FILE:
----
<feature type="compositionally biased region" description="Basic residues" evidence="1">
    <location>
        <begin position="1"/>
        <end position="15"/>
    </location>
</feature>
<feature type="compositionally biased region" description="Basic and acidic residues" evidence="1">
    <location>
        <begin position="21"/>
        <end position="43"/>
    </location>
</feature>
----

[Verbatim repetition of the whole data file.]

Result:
<feature type="compositionally biased region" description="Basic residues" evidence="1">
    <location>
        <begin position="1"/>
        <end position="15"/>
    </location>
</feature>
<feature type="compositionally biased region" description="Basic and acidic residues" evidence="1">
    <location>
        <begin position="21"/>
        <end position="43"/>
    </location>
</feature>